A dartboard has a circular target with a radius of 10 inches. The target is divided into concentric rings, each with half the radius of the previous one. The outermost ring has a score of 1 point, and each inner ring has twice the score of the previous one. What is the expected score of a dart thrown at random on the target?

### Example 6: Ball Bounce

Let dn be the distance the ball travels in the n bounce. Since the ball bounces back up to half its previous height each time, we have a geometric sequence with a common ratio of r = 0.5. The first term is d1 = 10, which is the initial height of the ball. Using the general term formula, we can write:

dn = d1r = 10(0.5)

To find the total distance the ball travels, we need to add up all the terms of the sequence. However, since the sequence has infinitely many terms, we need to use the formula for the sum of an infinite geometric series. The sum S of the distance is:

S = d1 / (1 - r) = 10 / (1 - 0.5) = 10 / 0.5 = 20

Therefore, the ball travels 20 feet in total.

### Example 7: Continuous Compound Interest

Let At be the amount of money after t years. Since the interest is compounded continuously, we have an exponential function with a base of e. The initial amount is A0 = 1000 and the annual interest rate is r = 0.06. Using the formula for continuous compound interest, we can write:

At = A0e = 1000e

To find the amount of money after 10 years, we substitute t = 10 into the formula:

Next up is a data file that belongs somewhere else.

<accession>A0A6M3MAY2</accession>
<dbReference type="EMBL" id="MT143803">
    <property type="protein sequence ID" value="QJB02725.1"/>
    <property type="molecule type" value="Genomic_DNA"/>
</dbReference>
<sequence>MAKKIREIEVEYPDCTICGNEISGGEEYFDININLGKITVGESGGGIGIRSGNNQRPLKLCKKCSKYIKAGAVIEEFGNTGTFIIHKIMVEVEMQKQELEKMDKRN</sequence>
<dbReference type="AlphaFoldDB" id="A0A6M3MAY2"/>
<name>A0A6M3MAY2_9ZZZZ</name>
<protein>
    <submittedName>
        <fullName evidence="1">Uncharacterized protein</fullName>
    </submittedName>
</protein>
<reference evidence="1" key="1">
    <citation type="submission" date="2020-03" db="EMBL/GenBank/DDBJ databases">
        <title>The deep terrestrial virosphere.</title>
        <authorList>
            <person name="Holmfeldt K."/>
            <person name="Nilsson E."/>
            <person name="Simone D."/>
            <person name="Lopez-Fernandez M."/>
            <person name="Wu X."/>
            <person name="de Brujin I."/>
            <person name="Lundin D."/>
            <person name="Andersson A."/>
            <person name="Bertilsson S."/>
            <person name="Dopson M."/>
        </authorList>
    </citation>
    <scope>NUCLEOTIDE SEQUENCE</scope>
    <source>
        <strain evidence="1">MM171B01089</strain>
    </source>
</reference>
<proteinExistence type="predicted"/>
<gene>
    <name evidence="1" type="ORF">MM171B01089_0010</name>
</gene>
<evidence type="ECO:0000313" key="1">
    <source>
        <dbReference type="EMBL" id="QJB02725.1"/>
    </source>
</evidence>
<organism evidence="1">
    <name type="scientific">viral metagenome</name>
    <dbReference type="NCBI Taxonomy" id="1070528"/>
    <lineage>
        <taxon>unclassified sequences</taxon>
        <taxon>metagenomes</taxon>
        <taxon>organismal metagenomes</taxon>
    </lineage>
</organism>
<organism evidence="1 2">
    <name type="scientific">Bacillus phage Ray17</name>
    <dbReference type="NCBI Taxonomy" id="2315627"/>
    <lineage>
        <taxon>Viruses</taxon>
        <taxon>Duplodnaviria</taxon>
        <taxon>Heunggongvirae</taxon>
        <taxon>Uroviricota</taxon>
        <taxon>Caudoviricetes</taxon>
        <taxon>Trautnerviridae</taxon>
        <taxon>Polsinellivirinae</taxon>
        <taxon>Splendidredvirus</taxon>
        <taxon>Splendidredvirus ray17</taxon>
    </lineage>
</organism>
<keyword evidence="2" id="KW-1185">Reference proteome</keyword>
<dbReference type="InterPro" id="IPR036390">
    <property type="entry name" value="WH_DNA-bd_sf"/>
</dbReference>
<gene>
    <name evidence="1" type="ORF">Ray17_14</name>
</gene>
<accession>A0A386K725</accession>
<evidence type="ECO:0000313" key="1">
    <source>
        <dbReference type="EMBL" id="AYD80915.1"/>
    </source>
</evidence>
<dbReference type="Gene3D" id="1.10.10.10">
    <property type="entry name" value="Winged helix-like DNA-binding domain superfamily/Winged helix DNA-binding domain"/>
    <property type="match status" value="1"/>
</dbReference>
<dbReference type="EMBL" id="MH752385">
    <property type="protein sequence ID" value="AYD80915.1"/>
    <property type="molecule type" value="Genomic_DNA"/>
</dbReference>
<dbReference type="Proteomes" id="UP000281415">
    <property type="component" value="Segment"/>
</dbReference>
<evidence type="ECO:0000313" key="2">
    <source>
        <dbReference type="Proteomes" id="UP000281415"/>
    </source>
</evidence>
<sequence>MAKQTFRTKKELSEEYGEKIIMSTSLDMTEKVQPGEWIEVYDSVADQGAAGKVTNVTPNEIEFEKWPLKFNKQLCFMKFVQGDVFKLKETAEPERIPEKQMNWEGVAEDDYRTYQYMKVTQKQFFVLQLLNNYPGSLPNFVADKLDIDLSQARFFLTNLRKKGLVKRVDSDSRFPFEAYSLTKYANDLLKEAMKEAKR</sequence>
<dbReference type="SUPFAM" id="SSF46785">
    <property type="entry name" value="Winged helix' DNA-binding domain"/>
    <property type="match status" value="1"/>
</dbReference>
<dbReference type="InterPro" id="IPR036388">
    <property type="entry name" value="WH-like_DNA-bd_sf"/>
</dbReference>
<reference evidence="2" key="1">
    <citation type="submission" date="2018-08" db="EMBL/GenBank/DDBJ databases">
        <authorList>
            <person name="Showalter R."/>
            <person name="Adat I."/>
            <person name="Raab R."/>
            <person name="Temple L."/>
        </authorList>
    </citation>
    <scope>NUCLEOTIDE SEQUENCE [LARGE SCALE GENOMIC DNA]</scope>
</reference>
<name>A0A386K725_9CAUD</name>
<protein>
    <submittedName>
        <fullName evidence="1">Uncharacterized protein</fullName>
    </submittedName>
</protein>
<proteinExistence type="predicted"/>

A10 = 1000e = 1000e 1822.12

Therefore, the person will have $1822.12 after 10 years.

### Example 8: Dartboard Score

Let S be the score of a dart thrown at random on the target. Since the target is divided into concentric rings, each with half the radius of the previous one, we have a geometric probability distribution with a common ratio of r = 0.5. The outermost ring has a score of s1 = 1 and each inner ring has twice the score of the previous one. Using the formula for geometric probability, we can write:

P(S = sn) = r(1 - r) = (0.5)(1 - 0.5) = (0.5)

To find the expected score of a dart thrown at random on the target, we need to multiply each possible score by its probability and add them up. However, since there are infinitely many possible scores, we need to use an infinite series to calculate the expected value E(S). The expected score E(S) is:

E(S) = s1P(S = s1) + s2P(S = s2) + s3P(S = s3) + ...

= (1)(0.5)+ (2)(0.5)+ (4)(0.5)+ ...

= (0.5 + 0.5 + 0.5 + ...)

= (1 / (1 - 0.5))

= 2

Therefore, the expected score of a dart thrown at random on the target is 2 points.